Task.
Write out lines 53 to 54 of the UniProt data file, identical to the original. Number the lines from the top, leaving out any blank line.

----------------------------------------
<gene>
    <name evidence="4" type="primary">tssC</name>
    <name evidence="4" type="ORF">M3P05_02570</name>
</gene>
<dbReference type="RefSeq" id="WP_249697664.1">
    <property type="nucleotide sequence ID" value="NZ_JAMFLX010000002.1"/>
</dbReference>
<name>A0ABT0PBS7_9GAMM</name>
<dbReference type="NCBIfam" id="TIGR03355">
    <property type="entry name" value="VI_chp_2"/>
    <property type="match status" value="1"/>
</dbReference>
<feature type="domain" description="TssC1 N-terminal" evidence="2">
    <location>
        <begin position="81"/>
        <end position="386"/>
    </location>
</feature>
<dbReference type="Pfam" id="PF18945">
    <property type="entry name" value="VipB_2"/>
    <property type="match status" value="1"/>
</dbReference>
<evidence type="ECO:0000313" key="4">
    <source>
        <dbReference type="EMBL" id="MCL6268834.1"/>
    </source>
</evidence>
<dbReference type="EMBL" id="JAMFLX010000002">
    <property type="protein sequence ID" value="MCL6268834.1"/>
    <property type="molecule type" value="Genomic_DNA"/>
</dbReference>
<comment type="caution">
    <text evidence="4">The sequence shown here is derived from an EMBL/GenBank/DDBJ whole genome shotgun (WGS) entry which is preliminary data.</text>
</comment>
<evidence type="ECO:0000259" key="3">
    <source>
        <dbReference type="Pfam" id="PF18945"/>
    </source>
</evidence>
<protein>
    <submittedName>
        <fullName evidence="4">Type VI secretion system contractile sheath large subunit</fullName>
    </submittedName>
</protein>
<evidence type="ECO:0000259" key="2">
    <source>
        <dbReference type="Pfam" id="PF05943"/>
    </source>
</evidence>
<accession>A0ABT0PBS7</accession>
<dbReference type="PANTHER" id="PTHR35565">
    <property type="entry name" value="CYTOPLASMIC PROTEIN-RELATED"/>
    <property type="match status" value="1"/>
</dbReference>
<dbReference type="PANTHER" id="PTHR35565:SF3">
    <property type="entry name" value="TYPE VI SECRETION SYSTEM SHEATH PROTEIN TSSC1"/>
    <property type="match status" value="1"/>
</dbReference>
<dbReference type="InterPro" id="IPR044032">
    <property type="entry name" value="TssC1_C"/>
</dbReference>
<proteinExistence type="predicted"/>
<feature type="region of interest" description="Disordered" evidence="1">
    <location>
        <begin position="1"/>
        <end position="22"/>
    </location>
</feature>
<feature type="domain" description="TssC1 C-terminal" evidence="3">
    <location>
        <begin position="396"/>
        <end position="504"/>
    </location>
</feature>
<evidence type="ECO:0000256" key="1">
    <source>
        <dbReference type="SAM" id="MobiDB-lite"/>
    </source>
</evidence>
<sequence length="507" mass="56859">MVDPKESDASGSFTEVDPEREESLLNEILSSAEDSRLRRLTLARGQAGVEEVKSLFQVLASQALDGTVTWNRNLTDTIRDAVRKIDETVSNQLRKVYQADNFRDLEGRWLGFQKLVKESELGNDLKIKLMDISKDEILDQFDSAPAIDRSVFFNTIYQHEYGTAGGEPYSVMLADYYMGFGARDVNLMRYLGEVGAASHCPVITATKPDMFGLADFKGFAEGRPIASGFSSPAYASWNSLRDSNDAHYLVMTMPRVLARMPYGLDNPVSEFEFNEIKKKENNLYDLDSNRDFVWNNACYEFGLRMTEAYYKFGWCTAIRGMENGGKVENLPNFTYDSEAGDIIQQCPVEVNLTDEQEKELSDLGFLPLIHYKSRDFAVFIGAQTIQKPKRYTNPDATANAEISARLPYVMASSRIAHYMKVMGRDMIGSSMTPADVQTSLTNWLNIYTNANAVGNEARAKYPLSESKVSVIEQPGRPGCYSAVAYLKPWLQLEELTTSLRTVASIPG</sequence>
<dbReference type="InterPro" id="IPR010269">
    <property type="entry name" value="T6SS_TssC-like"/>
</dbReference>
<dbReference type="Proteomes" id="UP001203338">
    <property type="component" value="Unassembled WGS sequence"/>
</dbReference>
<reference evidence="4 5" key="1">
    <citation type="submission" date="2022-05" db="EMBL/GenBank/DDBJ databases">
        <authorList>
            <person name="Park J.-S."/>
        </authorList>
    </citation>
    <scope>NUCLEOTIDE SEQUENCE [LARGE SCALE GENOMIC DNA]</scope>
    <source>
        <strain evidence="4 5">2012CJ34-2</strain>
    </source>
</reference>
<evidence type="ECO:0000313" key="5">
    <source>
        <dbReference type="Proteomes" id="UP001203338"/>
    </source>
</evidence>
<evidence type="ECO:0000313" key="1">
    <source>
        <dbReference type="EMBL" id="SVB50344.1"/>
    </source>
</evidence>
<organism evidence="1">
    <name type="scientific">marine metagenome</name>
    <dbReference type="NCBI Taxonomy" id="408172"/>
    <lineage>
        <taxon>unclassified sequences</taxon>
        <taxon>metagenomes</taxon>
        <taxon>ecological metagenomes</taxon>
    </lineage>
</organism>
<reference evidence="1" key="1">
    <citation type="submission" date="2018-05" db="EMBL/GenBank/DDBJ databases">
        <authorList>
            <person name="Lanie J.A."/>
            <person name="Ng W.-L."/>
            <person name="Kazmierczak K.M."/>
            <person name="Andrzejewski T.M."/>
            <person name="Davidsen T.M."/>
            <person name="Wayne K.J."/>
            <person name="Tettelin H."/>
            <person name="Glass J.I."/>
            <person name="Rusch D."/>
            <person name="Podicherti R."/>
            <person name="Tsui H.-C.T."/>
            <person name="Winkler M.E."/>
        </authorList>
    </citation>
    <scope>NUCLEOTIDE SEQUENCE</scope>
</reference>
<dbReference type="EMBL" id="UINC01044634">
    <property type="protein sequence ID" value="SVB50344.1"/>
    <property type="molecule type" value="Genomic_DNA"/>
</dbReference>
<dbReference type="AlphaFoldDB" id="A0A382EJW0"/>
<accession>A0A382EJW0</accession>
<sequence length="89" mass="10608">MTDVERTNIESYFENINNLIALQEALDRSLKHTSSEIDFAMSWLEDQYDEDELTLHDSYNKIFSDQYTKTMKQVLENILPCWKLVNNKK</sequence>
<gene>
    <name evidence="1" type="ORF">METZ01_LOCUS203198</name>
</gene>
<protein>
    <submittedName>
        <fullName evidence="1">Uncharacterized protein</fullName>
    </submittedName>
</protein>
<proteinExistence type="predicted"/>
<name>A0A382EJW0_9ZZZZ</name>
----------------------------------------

    <property type="match status" value="1"/>
</dbReference>